As its name suggests, this course focuses on the many different types of collisions that occur as part of astronomical phenomena, from impacts between solar system bodies to binary stars to merging galaxies. Astronomers once believed that collisions within the solar system were unimportant today, but one event we will study is the crash of a comet into Jupiter in 1994. Possibly the most important large impact on Earth was the one that caused the extinction of the dinosaurs 65 million years ago, which is a topic we will study in detail.
This class is aimed at non-science majors. It will emphasize the scientific method and means scientists use to determine what we know about collisions in space. The only math skills required are those you should possess upon entry to the university: some simple algebra, the use of scientific notation, and how to interpret graphs.
TA: Ms. Elyse Casper
We will watch movie excerpts in-class on Thursday, March 3, 2005. Following the excerpts, you will complete a worksheet on the material in the movie excerpts and turn it in at the beginning of the next lecture, Tuesday, March 8, 2005. This write-up will count toward 4% of your grade.
There will be an in-class discussion of the book Night Comes to the Cretaceous on Tuesday, March 15, 2005. You will be discussing the book in small groups and answering questions about the book. The write-up for this activity will be handed in at the end of the class. This activity will count toward 4% of your grade.
There will be one midterm, one quiz, and one final. The midterm will be on Thursday, March 17, 2005. The quiz, which will take half the class period, will be on Thursday, April 21, 2005. The final exam will be held on Monday, May 16, 2005, from 8:00 - 10:00 am.
On the exams, you will be allowed to use a calculator. No cell phones, computers, PDAs, or other devices will be allowed.
Grading will be as follows:
|Letter Grade||Minimum Course Grade Percentage|
Try to budget time to start the homeworks before the night before they are due. If you read over and begin each problem, you will figure out which problems present difficulties for you that you might want to ask questions about.
Since this is a 3-credit class, you should be spending 9 hours a week on it. Here is a suggested budget for your time on a weekly basis:
|3 hours||Attending lecture|
|0.5 hour||Skimming reading assignments before lecture|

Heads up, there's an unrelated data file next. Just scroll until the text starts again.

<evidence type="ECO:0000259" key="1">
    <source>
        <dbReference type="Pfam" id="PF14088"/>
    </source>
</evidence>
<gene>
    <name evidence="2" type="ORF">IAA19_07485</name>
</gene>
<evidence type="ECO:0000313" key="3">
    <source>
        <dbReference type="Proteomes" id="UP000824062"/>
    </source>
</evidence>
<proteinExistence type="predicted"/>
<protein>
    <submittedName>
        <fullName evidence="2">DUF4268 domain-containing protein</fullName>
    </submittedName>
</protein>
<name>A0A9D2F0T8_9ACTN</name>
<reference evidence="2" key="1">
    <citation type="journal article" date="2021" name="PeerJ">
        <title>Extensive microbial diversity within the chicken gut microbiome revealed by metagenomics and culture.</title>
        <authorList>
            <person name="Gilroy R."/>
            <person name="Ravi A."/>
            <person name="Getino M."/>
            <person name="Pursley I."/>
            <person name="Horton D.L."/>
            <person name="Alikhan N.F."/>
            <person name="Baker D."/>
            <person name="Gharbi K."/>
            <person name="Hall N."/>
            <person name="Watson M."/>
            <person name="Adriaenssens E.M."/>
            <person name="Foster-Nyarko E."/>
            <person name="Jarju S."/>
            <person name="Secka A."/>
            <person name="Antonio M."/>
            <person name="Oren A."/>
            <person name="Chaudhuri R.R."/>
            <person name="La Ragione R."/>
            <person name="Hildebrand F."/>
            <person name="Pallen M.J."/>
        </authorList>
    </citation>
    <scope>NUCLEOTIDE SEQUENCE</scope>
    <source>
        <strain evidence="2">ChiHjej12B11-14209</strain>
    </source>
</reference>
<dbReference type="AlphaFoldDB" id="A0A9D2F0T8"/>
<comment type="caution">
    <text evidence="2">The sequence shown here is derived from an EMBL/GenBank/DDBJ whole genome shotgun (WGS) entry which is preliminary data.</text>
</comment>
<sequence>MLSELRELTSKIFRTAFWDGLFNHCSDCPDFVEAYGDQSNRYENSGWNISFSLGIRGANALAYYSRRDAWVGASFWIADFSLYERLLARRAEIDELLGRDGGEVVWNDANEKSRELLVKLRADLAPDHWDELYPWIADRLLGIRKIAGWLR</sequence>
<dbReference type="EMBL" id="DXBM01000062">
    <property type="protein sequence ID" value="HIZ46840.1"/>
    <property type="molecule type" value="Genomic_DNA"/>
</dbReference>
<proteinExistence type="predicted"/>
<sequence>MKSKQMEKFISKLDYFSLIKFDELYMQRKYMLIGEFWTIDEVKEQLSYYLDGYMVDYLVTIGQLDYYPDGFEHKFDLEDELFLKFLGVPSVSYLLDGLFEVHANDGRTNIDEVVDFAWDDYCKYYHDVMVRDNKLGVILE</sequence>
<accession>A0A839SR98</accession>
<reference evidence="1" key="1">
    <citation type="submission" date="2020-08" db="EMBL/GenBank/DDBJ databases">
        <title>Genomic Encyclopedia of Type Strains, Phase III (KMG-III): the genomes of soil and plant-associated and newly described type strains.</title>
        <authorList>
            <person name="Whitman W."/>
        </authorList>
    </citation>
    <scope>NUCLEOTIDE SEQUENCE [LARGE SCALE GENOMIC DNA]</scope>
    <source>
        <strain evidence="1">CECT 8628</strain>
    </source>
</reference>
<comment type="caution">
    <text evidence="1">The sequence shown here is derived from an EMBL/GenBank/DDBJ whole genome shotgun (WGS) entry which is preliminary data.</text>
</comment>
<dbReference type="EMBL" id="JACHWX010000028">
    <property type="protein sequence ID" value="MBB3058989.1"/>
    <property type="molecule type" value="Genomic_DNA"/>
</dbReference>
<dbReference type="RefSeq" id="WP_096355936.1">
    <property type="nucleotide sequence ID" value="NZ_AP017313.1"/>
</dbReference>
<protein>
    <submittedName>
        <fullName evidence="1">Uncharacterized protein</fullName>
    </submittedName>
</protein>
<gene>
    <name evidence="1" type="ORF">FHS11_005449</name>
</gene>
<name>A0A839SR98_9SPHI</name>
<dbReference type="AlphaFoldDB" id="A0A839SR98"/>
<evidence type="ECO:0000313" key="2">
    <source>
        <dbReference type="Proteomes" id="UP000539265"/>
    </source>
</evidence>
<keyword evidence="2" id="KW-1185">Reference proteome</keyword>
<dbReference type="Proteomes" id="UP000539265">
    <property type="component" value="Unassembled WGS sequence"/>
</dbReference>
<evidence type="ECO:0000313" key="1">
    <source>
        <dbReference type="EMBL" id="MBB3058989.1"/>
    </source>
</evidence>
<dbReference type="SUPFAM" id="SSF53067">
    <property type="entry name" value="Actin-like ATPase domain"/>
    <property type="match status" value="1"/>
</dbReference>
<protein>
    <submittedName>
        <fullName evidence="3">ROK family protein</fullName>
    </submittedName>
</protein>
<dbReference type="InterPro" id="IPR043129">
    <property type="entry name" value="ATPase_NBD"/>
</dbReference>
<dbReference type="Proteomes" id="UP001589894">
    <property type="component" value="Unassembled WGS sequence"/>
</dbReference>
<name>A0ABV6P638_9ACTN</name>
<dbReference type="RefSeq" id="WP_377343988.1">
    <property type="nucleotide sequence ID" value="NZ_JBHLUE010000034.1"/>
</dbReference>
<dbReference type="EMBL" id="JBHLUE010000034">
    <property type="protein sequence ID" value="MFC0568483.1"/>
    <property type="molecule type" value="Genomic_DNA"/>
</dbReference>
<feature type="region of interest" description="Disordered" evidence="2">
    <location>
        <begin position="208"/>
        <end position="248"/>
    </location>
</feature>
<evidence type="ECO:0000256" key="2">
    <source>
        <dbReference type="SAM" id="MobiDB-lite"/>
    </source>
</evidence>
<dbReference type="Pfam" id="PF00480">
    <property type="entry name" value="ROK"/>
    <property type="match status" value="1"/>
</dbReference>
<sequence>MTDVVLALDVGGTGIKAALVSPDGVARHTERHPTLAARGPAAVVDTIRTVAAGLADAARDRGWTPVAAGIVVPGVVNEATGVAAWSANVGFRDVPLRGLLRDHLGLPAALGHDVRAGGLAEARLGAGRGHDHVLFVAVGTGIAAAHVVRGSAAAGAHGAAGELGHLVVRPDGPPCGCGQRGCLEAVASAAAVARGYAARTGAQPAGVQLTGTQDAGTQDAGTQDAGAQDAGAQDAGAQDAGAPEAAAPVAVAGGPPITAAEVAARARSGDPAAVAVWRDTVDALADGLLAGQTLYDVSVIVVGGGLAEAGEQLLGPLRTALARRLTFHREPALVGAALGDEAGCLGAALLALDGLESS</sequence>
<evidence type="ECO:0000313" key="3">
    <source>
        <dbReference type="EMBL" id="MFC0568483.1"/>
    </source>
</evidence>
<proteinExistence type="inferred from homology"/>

|3 hours||Reading assignments|
|2.5 hours||Homework and visiting office hours|
Also, something that I cannot emphasize enough: please come ask questions in office hours! Topics that you are welcome to ask questions about:
I encourage students in the class to discuss the assignments. However, be very careful that when you write up the assignments, you do so independently and do not copy the work of a classmate.
Be careful when writing up your assignments to avoid plagiarizing the book. If you must quote the book, indicate the quote and the source of the text. However, only a small fraction of your answer should be quoted material: most of it should be in your own words.
The schedule of topics, readings, and due dates for assignments is on
the next page. The readings should be completed prior to class. I
strongly suggest you at least skim them before class; you certainly
will need them to complete the homeworks.
On the schedule, NCC stands for Night Comes to the Cretaceous and ECP stands for The Essential Cosmic Perspective.
The book discussion write-up will be due at the end of the class period. The movie excerpt write-up and cratering experiment write-up are due as indicated on the schedule.
|Th||1/27||Course introduction;||NCC: Prologue;|
|scientific notation; units||ECP: 1.1-1.2, Apdx. C|
|T||2/1||Solar system overview;||NCC: Ch. 1;|
|craters in the solar system||ECP: 6.1, pp 133-143|
|Th||2/3||Gravity; energy;||NCC: Ch. 2;|
|impacts; crater types||ECP: 4.3-4.4|
|T||2/8||Formation of the||NCC: Ch. 3;||HW 1|
|solar system||ECP: 6.2-6.4|
|Th||2/10||Leftovers from the||NCC: Ch. 4;|
|formation of the solar system||ECP: 9.1-9.2|
|T||2/15||In-class Cratering Experiment||NCC: Ch. 5||HW 2|
|In room CSS 1109|
|Th||2/17||Erasing craters||NCC: Ch. 6;||Experiment write-up|
|T||2/22||Tunguska; comet collision||NCC: Ch. 7;|
|with Jupiter||ECP: pp 248-249|
|Th||2/24||Other giant impacts||NCC: Ch. 8;|
|in the solar system||ECP: p 157|
|T||3/1||Real threat of impacts;||NCC: Ch. 9;||HW3|
|protection strategies||ECP: pp 251-252|
|Th||3/3||In-class activity:||NCC: Ch. 10|
|Earth Impacts in the Movies|
|T||3/8||Alvarez Theory||NCC: Ch. 11;||Movies write-up|
|ECP: pp 157-159, 259-250|
|Th||3/10||Other mass extinctions; are they periodic?||NCC: Ch. 12|
|T||3/15||In-class discussion of book||NCC: Ch. 13||HW 4|
|T||3/29||Light; temperature; energy; spectra||ECP: 5.1-5.2|
|Th||3/31||Star formation; solar structure||ECP: 12.1, 10|
|T||4/5||Evolution of low-mass stars||ECP: 12.2||HW 5|
|Th||4/7||Evolution of high-mass stars||12.3-12.4|
|T||4/12||White dwarfs; neutron stars; black holes||ECP: 13||HW 6|
|Th||4/14||Milky Way galaxy||ECP: 14.1-14.2|
|T||4/19||Do stars collide?||ECP: 11.2-11.3, 12.4||HW 7|
|Star clusters; close binaries|
|Th||4/21||Quiz; other galaxy types||ECP: 15.1|
|T||4/26||Galaxy clusters; galaxy formation||ECP: 15.3|
|Th||4/28||Active galactic nuclei; Milky Way's||ECP: 15.4, 14.4,|
|black hole; lookback time||pp 387-388|
|T||5/3||Doppler effect; distance chain;||ECP: pp 116-117,||HW 8|
|Th||5/5||Rotation curves; dark matter;||ECP: 16.1-16.3|
|large scale structure|
|T||5/10||Big Bang||ECP: 17|
|Th||5/12||Big Crunch? review||ECP: 16.4, p 449||HW 9|
|M||5/16||Final Exam, 8 - 10 am|